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Appeals Court Won’t Force New York DEC to Issue Constitution Permit
A federal appeals court in Manhattan Friday said it won’t force New York regulators to issue a crucial water permit for the embattled Constitution Pipeline, but its backers said the ruling merely clears up a jurisdictional issue to help the Marcellus Shale-focused natural gas project ultimately move forward.
Constitution Pipeline LLC, which would provide 650,000 Dth/d of takeaway capacity, is owned by subsidiaries of Williams Partners LP, Cabot Oil & Gas Corp., Piedmont Natural Gas Co. Inc. and WGL Holdings Inc. The 124-mile, 30-inch diameter pipeline would transport Marcellus Shale gas produced in northeastern Pennsylvania to Schoharie County, NY, where it would connect with existing interstate pipelines Iroquois Gas Transmission and Tennessee Gas Pipeline.
In the ruling, the three-judge panel of the U.S. Circuit Court of Appeals for the Second Circuit said it disagreed with Constitution’s contention that the New York Department of Environmental Conservation’s (DEC) refusal to issue a Section 401 Water Quality Certification under the federal Clean Water Act was arbitrary and capricious. The appellate case is Constitution Pipeline Co. LLC v. DEC et al [No. 16-1568].
“Relevant federal statutes entitled DEC to conduct its own review of the Constitution project’s likely effects on New York waterbodies and whether those effects would comply with the state’s water quality standards,” the court said. “We conclude that the denial of the Section 401 certification after Constitution refused to provide relevant information, despite repeated DEC requests, was not arbitrary or capricious.”
However, the three judges, Christopher Droney, Amalya Kearse and Richard Wesley, said the panel lacked jurisdiction over Constitution’s argument that the DEC had exceeded the statutory time limits for the state’s review of the project.
“Such a failure-to-act claim is one over which the District of Columbia Circuit would have ‘exclusive’ jurisdiction,” the panel said. “Accordingly, we dismiss Constitution’s timeliness argument for lack of jurisdiction.”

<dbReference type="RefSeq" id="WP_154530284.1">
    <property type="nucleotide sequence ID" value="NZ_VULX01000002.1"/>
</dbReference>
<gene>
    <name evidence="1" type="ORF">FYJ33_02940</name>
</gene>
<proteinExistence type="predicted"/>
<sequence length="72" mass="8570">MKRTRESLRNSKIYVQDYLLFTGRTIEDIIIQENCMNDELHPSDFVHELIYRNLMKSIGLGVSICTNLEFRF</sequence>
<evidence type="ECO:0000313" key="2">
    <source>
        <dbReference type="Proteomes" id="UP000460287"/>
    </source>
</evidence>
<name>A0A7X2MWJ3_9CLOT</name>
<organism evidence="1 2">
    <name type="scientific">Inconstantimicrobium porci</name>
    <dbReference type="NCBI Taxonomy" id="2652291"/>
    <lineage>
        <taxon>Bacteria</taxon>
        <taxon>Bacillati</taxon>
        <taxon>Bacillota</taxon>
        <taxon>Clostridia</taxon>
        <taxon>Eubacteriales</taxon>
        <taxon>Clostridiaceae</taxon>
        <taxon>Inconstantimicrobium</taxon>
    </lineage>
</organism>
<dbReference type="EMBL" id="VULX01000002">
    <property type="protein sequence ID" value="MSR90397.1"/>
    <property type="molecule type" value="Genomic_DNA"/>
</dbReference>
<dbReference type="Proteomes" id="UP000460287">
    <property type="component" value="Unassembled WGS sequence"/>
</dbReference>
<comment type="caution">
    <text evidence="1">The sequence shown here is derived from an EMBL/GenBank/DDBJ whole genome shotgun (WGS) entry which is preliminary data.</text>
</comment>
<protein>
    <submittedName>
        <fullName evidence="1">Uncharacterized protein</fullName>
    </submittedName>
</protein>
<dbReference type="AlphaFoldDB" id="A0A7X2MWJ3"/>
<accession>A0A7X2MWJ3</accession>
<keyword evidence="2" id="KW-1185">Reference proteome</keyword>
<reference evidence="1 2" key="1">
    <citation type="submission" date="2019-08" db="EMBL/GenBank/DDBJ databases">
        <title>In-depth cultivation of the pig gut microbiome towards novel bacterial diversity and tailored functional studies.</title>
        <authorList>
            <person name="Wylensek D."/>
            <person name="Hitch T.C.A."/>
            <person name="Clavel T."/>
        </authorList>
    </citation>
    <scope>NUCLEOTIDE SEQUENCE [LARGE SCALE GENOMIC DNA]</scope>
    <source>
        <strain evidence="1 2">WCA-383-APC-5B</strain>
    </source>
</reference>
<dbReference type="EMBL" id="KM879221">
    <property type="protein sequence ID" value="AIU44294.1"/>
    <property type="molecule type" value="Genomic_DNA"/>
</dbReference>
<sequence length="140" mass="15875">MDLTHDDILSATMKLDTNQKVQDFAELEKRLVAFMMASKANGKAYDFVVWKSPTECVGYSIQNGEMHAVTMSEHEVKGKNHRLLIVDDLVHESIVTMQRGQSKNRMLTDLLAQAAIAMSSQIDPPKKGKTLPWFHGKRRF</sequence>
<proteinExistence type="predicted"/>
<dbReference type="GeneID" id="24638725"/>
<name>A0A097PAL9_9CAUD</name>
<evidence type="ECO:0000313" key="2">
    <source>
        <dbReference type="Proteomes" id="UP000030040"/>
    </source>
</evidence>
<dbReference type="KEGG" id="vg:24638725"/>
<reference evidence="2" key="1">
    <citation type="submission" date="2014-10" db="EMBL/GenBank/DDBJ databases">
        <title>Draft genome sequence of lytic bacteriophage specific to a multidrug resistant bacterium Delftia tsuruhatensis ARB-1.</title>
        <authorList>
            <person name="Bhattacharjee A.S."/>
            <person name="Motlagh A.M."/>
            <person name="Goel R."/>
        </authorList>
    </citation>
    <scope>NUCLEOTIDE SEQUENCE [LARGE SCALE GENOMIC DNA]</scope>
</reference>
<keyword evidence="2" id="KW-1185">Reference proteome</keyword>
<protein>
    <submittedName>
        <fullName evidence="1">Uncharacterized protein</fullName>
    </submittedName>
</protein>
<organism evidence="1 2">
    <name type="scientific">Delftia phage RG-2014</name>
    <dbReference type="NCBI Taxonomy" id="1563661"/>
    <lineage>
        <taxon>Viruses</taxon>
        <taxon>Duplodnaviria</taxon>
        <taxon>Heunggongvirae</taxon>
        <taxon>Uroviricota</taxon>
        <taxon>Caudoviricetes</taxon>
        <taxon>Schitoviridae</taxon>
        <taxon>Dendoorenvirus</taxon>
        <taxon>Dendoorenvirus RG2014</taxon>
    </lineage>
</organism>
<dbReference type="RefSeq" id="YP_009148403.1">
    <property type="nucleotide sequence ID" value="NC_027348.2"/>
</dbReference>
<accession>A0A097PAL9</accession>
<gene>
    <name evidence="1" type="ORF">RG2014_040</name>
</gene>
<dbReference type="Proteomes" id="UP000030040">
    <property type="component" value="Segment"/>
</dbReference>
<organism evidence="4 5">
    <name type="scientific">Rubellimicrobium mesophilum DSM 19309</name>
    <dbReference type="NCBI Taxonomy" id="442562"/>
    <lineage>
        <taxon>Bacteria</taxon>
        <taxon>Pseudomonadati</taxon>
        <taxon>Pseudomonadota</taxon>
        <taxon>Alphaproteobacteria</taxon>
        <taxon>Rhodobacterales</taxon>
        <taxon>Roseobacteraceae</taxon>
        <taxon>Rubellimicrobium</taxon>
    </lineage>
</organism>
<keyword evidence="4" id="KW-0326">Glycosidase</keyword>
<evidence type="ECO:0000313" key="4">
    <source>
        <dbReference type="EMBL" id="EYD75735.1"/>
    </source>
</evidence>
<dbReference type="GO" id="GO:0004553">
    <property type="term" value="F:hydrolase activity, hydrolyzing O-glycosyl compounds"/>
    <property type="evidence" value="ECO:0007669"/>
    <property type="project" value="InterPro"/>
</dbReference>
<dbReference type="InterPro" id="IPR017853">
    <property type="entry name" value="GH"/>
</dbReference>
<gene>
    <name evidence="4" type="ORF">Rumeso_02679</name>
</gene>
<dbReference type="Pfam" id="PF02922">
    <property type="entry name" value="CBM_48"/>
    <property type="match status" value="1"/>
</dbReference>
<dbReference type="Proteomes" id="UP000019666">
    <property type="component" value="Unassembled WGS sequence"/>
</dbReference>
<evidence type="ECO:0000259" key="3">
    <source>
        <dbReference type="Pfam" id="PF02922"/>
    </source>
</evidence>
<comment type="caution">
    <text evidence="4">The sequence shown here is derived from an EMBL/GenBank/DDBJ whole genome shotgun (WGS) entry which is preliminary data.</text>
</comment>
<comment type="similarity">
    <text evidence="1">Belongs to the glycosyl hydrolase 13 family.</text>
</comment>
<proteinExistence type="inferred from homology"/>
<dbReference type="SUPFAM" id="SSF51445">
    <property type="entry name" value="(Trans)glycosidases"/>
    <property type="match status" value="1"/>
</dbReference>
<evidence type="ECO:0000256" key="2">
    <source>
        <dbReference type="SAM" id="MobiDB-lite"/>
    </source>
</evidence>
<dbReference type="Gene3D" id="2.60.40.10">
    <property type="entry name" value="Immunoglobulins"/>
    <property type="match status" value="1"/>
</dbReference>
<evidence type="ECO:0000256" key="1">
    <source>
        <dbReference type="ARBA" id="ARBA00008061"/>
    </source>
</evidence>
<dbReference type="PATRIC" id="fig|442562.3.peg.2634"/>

Following the ruling, New York Attorney General Eric Schneiderman characterized it as a win for the state. “New York must be able to do what’s necessary to protect our environment, and we’re glad that the court agreed,” he said. “It would be unacceptable for a pipeline, or any project, to pollute our waters and undermine New Yorkers’ health and water resources.”
But Constitution sponsors also claimed victory. The company said the circuit court “recognized the jurisdiction of the DC Circuit,” which “recently acknowledged FERC’s authority to make the ultimate decision under the Natural Gas Act.
“While we would have preferred an immediate path to construction, we are pleased with the court’s resolution of this jurisdictional issue.”
Constitution initially was proposed in February 2012, and sponsors began the pre-filing process with the Federal Energy Regulatory Commission two months later. A formal application to FERC was filed in June 2013 and approved in December 2014.
Three months after winning FERC approval to begin construction, a federal court ruled the pipeline could proceed. The company then resubmitted a DEC application for the Section 401 permit in April 2015, but the agency denied the permit one year later. Constitution subsequently filed its appeal with the Second Circuit in May 2016.
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